$$ \left\{\begin{array}{l}{\lambda}_{\mathrm{SAR},i}^{\prime }=H\left(\omega {X}_{\mathrm{SAR},i}\right)\\ {}\kern2.25em =\sum \limits_jP\left({\omega}_j{X}_{\mathrm{SAR},i}\right)\log \frac{1}{P\left({\omega}_j{X}_{\mathrm{SAR},i}\right)}\\ {}\\ {}{\lambda}_{\mathrm{Optical},i}^{\prime }=H\left(\omega {X}_{\mathrm{Optical},i}\right)\\ {}\kern2.25em =\sum \limits_jP\left({\omega}_j{X}_{\mathrm{Optical},i}\right)\log \frac{1}{P\left({\omega}_j{X}_{\mathrm{Optical},i}\right)}\end{array}\right. $$
(7)
where \( {\lambda}_{\mathrm{SAR},i}^{\prime } \) and \( {\lambda}_{\mathrm{Optical},i}^{\prime } \) are the reliability factors of the i pixel in the SAR image and the optical image, respectively. X_{SAR, i} and X_{Optical, i} represent the i pixel in the SAR image and the optical image, respectively. Normalizing the SAR image and the optical image reliability factors, the reliability factors at the same position in the SAR image and the optical image both could reach 1. However, when the two reliability factors are close to each other, the advantage of one image cannot be highlighted, which leads to the inability to improve the classification accuracy. To solve this problem, according to the literature [22], we introduce the idea of stretching. We stretch (7) and get
$$ \left\{\begin{array}{l}{\lambda}_{\mathrm{SAR},i}=\frac{1/\left(1+\exp \left(16\times {\lambda}_{\mathrm{SAR},i}^{\prime }+4\right)\right)}{1/\left(1+\exp \left(16\times {\lambda}_{\mathrm{SAR},i}^{\prime }+4\right)\right)+1/\left(1+\exp \left(16\times {\lambda}_{\mathrm{Optical},i}^{\prime }+4\right)\right)}\\ {}\\ {}{\lambda}_{\mathrm{Optical},i}=\frac{1/\left(1+\exp \left(16\times {\lambda}_{\mathrm{Optical},i}^{\prime }+4\right)\right)}{1/\left(1+\exp \left(16\times {\lambda}_{\mathrm{SAR},i}^{\prime }+4\right)\right)+1/\left(1+\exp \left(16\times {\lambda}_{\mathrm{Optical},i}^{\prime }+4\right)\right)}\\ {}\\ {}{\lambda}_{\mathrm{SAR},i}+{\lambda}_{\mathrm{Optical},i}=1\end{array}\right. $$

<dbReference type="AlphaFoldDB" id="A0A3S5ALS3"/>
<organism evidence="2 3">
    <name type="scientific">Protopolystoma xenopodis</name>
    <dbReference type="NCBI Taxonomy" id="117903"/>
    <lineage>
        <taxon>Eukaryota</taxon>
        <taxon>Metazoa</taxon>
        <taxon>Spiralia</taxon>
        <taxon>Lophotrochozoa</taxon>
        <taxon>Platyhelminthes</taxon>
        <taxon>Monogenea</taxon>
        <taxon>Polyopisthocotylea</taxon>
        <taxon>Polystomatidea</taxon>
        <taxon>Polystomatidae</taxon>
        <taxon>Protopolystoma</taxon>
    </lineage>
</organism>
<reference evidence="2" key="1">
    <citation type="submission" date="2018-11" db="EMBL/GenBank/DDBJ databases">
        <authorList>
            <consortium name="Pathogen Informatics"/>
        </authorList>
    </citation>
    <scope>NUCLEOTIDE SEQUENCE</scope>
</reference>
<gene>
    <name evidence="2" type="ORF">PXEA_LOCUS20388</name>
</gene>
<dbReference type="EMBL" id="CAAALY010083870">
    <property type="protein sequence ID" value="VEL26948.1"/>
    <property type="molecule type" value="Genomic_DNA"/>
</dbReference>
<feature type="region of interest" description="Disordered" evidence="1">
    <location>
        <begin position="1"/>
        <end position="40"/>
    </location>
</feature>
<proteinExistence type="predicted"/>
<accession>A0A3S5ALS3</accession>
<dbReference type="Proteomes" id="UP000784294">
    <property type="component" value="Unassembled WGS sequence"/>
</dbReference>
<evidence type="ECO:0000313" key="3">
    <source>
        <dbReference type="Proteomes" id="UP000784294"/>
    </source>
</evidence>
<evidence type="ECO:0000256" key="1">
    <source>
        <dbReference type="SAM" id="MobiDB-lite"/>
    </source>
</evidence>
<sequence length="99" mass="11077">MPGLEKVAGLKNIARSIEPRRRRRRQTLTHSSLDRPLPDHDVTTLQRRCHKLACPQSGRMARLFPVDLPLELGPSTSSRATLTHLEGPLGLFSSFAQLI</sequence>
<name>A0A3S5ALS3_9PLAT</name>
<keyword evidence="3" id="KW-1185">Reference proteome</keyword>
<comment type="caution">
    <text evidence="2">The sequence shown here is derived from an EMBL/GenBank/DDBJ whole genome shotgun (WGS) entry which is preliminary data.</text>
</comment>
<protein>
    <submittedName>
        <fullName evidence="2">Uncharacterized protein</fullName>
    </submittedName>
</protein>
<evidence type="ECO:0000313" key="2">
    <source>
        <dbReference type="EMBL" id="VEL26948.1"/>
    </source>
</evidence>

(8)
where λ_{SAR, i} and λ_{Optical, i} are the normalized reliability factors. The aim of (8) is to make highly reliable sensor data having more contribution in the classification process.
At medium resolution, SAR images have better classification accuracy for texture areas such as urban areas than optical images [23], which means that SAR images can have better recognition ability for urban areas. In SAR images, there are often many bright spots inside the building area that are reflected by objects such as oblique roofs and sharp corners. The middle of the bright spot is mixed with shadows, black roads, and light gray blocks caused by vegetation, and the arrangement of the buildings is usually relatively neat, so it is easy to form a texture with a regular light and dark interval [24]. Therefore, we perform a measure of uniformity on SAR images, to extract urban areas and obtain image classification method with different reliability factors for different sensor images.